2 Ways To Help Your Toyota Prius Hybrid Battery Last Longer
If you have not seen gas prices lately, let me tell you, they are out of control. Losing a hybrid battery on your Prius can have severe repercussions on your wallet.
I met with an electronics specialist over the weekend and learned a few things about our hybrid batteries. I want to share what I learned and what you can do to help keep your battery in tip-top shape.
What Hurts Hybrid Batteries?
If you have never looked into your hybrid battery, you are in for a treat. It is an intricate web of nuts, bolts, wires, and terminals.
With NiMH (Nickel Metal Hydride), the terminals leak at the connections and cause corrosion, or as I like to call it, electron barriers.
Corrosion is a natural way of causing problems for us in multiple ways. With hybrid batteries, it will act as a resistor and inhibit the flow of electrons. If the corrosion is significant enough, it can set trouble codes and cause premature wear on a NiMH battery.
Now that you know what corrosion can do, what do you do to keep it from happening?
The First Way To Help Your Battery
One thing you can do is dump your old NiMH battery in favor of the new lithium version that does not leak. If you would like to know more about that, find me on Twitter or Facebook, and we can chat.
If you are still using the tried and true NiMH battery, then chances are you will need these tips. After working with my electronics expert over the weekend, I learned a thing or two about how corrosion travels.
On the bus bars, it will extend to where the copper goes. In some cases (I.E., high humidity or rainy areas), you may see increased corrosion on the bus bars and also through the main disconnect cable.
Humidity in the air helps with electrolysis and can grow corrosion rapidly if not properly watched. Once your battery module starts leaking, the electrolyte process is nearly impossible to stop without replacing the old leaking modules with new good ones.
Periodically taking the battery apart and cleaning all the bus bars will ensure your modules can flow electrons better and keep your battery in peak operation longer. It will eventually die though without periodic maintenance such as reconditioning.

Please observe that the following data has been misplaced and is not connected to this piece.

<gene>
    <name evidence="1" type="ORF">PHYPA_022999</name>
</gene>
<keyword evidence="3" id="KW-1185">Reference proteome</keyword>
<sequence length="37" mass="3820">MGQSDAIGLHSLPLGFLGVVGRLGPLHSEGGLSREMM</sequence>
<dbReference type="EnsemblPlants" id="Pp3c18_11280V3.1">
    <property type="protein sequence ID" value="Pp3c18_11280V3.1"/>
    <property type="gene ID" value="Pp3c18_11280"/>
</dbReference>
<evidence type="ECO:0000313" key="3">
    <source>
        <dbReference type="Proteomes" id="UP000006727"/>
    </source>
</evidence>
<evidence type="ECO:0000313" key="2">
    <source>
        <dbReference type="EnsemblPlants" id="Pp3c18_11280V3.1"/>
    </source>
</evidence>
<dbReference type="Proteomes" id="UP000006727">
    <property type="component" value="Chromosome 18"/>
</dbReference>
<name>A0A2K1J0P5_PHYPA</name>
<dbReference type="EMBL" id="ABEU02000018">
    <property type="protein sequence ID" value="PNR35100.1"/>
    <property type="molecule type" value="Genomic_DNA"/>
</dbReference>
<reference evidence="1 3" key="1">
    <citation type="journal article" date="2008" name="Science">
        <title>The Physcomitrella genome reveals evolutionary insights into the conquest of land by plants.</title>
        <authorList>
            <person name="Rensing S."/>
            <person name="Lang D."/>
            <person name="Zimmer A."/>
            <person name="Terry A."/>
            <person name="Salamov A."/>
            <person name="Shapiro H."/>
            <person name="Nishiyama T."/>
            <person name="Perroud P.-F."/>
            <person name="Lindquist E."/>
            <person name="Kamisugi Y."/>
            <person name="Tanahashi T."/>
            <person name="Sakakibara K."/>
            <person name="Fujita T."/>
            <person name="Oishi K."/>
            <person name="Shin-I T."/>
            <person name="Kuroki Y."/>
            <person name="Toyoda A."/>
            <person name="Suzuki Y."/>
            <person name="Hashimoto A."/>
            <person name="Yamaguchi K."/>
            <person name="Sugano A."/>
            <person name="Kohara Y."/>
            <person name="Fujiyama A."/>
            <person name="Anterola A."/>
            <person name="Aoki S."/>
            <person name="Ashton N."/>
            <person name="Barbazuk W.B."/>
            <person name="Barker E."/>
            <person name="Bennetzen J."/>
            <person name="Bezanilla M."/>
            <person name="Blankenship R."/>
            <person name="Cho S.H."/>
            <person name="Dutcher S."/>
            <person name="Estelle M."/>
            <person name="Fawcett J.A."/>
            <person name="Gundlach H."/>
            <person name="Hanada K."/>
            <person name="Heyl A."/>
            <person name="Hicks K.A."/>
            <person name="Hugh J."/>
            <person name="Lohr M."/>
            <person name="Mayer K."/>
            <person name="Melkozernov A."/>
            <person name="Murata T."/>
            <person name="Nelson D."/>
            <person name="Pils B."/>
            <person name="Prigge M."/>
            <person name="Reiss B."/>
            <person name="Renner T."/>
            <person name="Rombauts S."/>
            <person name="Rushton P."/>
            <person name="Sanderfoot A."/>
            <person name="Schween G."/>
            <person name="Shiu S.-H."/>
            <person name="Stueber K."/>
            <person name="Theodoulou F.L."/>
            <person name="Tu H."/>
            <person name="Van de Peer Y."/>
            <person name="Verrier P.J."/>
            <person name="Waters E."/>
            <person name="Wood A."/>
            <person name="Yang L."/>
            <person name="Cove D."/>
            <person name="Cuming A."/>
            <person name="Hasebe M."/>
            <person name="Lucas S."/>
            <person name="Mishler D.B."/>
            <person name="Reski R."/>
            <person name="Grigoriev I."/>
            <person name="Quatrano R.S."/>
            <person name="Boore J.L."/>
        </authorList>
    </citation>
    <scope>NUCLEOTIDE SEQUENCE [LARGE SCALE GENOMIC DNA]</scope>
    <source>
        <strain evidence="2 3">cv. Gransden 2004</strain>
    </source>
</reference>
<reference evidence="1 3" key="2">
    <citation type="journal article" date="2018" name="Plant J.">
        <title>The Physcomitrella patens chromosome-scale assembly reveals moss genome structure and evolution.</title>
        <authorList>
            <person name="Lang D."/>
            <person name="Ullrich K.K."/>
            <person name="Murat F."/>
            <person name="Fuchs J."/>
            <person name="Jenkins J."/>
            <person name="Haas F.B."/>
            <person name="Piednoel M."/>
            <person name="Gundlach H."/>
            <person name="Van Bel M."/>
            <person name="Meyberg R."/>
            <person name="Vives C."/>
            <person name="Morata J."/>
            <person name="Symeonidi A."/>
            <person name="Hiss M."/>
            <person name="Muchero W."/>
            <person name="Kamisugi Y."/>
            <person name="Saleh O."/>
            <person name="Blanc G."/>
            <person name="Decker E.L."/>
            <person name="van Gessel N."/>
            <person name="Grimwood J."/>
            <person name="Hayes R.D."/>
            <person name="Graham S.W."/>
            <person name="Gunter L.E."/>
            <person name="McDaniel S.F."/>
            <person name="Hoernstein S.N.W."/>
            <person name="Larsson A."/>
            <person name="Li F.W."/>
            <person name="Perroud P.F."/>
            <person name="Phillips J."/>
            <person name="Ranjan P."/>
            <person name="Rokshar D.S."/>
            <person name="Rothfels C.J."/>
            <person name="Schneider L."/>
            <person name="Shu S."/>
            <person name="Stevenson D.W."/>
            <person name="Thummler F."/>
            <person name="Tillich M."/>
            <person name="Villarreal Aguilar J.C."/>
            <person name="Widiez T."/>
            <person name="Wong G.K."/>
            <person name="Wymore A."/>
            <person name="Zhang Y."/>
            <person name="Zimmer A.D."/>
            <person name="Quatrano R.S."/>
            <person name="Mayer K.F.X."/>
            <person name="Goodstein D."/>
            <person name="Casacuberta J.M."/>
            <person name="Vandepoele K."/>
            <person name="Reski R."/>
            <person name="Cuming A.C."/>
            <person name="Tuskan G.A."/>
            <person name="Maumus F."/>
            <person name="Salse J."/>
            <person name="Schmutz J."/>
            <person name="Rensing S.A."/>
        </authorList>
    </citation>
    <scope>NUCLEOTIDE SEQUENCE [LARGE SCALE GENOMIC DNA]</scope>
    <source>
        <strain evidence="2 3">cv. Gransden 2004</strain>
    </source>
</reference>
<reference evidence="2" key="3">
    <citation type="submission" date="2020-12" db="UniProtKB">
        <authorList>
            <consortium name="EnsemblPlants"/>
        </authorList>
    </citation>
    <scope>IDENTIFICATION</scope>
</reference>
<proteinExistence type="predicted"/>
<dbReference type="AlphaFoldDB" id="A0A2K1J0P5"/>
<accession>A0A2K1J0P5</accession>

If your battery has leaked a lot of electrolyte, it is probably time for battery repair before it is too late and you get trouble codes. Taking the battery partially apart is a solid weekend job, but well worth it to keep the fuel station stops at a minimum.
The Second Way To Help Your Battery
My friend helped me understand how corrosion can work its way up through the copper service plug circuit and cause unwanted resistance.
The fix for this is quite simple. Clean off the corrosion and flow a fair amount of solder into the terminal ends. The new solder will help reduce unwanted resistance caused by corrosion and help your hybrid battery perform better.
Bus bar and cable cleaning should be regular maintenance, but due to the complexity of the batter and the risk of shock, not many do it.
If you like to tinker and have the time, I highly recommend giving your battery a "tune-up" to keep it in optimal working condition.
That is all for today. Remember Today's Adventure is Tomorrow's Story. Have a great week. What is Toyota doing with ev? click here to find out.
Check out this wild new battery tech that Tesla has and why it will forever change the auto industry.
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Peter Neilson is an automotive consultant specializing in electric cars and hybrid battery technologies. He holds a Bachelor of Science in Automotive Service Technology from Weber State University. Peter can be reached on Linkedin and you can tweet him at The_hybrid_guy on Twitter. Find his page on Facebook at Certified Auto Consulting. Read more of Peter's stories at Toyota news coverage on Torque News. Search Toyota Prius Torque News for more in depth Prius coverage from our reporter.